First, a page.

Am I missing anyone else?

    • Brett

      That’s my count.

      • Ivy Walls

        Thinking through this mystery, I think Byrd is in the process of being traded with Campana replacing his spot and then the decision between Amezaga and Camp or Corpas, where the Cubs see if Lopez is willing to go to AAA.

  • terencem

    Brett, have the lawyers for the RIAA contacted you to take down that picture yet?

  • Patrick

    11 pitchers is not *necessarily* out of the question. If Rodrigo Lopez is in your bullpen, he could start twice in the first 30day days. They could also use Maholm in that bullpen/starter roll. Maybe that’s why he was named 5 before 3/4 were named?

    • hansman1982

      If you have a true long-reliever such as Lopez, I really don’t see why you couldn’t go with 11 pitchers, granted you really should have a rotation that looks more like the Phillies than the Cubs before you try this.

  • Bails17

    Why would you say Wood has more “upside” than Volstead or Samardzija? He doesn’t project to be a top of the rotation type of guy with his STUFF. If either of the other two get it together…they will be top three type rotation guys with their velo. Just sayin.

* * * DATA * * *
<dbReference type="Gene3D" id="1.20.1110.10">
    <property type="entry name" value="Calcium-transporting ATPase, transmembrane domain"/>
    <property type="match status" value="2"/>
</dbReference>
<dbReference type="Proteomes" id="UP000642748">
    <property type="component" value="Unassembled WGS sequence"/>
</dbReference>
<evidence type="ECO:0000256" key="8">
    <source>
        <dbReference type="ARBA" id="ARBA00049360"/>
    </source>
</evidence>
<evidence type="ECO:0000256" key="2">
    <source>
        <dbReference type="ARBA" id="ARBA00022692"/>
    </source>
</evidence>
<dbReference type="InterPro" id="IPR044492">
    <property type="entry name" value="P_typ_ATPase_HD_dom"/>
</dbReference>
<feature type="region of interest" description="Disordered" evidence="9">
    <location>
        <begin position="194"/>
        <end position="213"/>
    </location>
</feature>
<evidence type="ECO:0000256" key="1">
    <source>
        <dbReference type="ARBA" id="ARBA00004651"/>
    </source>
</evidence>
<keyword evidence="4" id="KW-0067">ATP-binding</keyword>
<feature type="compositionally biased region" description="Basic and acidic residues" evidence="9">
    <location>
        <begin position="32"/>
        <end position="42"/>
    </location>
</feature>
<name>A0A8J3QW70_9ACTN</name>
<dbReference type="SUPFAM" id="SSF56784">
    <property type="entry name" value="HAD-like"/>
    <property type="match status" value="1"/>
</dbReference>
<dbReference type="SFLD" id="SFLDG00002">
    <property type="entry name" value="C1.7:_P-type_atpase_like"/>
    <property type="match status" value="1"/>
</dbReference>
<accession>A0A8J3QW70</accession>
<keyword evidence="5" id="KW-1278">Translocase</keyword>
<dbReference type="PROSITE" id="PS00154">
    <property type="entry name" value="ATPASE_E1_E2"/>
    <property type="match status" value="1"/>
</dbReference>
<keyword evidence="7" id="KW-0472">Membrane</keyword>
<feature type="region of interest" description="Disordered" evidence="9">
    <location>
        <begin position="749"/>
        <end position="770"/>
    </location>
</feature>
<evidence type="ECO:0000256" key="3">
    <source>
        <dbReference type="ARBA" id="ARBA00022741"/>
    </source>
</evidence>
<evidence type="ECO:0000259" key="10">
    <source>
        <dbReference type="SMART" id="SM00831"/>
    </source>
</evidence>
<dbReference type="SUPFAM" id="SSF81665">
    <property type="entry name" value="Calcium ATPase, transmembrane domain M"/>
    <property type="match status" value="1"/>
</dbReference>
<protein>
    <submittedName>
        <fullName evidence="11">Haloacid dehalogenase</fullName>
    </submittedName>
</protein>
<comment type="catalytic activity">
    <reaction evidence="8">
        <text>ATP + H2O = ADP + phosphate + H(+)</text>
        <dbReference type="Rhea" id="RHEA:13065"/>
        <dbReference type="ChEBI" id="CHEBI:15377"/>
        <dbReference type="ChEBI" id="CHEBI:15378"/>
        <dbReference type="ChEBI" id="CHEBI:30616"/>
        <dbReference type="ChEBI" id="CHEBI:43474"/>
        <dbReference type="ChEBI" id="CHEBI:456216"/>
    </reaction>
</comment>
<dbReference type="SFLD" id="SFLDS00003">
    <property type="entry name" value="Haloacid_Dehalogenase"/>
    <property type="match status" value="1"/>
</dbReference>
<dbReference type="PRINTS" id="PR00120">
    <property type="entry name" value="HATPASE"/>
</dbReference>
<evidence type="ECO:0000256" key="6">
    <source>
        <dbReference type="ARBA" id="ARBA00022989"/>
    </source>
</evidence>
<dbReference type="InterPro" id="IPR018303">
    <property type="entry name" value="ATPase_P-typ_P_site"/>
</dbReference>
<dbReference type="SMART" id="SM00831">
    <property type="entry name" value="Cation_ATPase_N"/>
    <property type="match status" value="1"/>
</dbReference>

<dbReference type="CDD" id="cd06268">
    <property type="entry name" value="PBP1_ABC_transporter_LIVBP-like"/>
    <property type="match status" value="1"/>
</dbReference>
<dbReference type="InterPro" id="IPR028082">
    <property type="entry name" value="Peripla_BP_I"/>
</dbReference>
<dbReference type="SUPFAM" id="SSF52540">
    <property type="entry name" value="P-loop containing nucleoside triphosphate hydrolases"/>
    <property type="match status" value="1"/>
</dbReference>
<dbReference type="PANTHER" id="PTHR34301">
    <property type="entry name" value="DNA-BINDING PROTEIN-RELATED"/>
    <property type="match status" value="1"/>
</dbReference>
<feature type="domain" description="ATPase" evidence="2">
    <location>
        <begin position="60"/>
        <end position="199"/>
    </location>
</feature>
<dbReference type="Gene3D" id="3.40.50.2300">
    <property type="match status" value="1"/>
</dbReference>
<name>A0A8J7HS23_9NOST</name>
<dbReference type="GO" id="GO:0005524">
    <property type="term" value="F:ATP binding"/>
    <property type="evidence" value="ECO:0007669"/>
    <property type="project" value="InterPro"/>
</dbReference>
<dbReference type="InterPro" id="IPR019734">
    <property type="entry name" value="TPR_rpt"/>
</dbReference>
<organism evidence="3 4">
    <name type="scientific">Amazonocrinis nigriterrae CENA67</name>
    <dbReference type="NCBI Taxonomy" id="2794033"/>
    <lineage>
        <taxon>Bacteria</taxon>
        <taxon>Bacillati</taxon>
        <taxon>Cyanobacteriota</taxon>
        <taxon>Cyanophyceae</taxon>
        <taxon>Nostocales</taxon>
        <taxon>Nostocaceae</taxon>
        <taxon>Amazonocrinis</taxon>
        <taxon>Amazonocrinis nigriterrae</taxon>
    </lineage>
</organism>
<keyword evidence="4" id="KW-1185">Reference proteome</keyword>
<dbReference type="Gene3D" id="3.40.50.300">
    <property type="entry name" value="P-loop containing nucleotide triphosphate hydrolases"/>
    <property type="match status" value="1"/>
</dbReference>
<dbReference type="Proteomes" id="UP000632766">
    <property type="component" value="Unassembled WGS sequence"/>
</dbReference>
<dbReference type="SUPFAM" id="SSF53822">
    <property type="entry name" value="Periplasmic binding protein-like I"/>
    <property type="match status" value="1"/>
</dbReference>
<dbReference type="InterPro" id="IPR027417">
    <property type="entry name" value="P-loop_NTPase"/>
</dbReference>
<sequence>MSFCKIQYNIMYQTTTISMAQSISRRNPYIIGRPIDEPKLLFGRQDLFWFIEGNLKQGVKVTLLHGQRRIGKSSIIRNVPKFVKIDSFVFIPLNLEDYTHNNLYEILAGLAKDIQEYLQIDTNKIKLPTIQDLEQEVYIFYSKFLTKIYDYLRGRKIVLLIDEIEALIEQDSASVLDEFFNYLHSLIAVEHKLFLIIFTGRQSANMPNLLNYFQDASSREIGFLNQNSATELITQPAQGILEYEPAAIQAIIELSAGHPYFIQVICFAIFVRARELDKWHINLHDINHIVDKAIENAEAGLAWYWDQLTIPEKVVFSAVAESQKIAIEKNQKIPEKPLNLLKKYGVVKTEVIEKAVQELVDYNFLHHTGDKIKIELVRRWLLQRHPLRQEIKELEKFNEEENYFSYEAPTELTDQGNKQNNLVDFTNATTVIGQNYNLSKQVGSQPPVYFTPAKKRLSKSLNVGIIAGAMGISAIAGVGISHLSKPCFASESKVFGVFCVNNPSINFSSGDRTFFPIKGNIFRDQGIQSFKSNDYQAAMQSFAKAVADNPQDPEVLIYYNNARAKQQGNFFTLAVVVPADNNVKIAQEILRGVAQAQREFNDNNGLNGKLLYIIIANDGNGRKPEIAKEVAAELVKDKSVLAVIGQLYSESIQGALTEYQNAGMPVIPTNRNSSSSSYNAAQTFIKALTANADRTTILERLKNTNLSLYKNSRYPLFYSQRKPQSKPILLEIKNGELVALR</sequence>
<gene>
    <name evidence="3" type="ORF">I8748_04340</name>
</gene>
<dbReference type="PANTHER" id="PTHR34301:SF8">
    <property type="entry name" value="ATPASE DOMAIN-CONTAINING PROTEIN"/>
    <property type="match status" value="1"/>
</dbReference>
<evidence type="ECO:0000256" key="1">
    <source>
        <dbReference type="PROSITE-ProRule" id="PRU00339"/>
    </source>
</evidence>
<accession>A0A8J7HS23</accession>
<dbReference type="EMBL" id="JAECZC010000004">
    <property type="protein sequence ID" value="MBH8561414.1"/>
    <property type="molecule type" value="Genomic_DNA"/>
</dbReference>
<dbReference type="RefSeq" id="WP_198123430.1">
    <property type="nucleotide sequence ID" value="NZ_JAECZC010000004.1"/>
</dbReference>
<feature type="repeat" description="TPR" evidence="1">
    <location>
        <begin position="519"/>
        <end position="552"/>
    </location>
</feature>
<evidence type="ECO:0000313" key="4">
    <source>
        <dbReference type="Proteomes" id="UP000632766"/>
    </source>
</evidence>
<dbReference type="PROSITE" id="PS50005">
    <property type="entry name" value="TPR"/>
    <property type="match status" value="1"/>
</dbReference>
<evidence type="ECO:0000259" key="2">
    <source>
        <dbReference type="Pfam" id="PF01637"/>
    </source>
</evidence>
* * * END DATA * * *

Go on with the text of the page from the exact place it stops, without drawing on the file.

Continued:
• Cooper Rushing

      Not sure I’d say any of them will become an ace in our rotation I don’t necessarily think that Wood has more upside than either Samardzija or Volstad. “Edwin” is just a Travis Wood believer, that’s all, and that’s fine. I hope all three succeed.

  • Tim

    Why don’t the cubs consider FA lhp mike Gonzalez

  • mark

    It’s easy enough to see why management really likes Mather–beyond the fact that he’s hitting so well right now and offers RH power, which is in short supply on the team. He plays all OF positions plus 3B and 1B. That covers everything Baker and DeWitt play, except 2B. Campana and Johnson play only OF. Mather gives them tremendous flexibility, and my guess is the Cubs may be looking for ways to leverage that in completing their roster. Does that flexibility give them the luxury of a defensive sub/designated runner? Will it allow them to swing a deal for some other part–using Baker or DeWitt or Johnson? Or some of their pitching depth tossed in? The roster moves today seem to send the message to other orgs that the Cubs are not going to be stampeded, but are in a position to deal.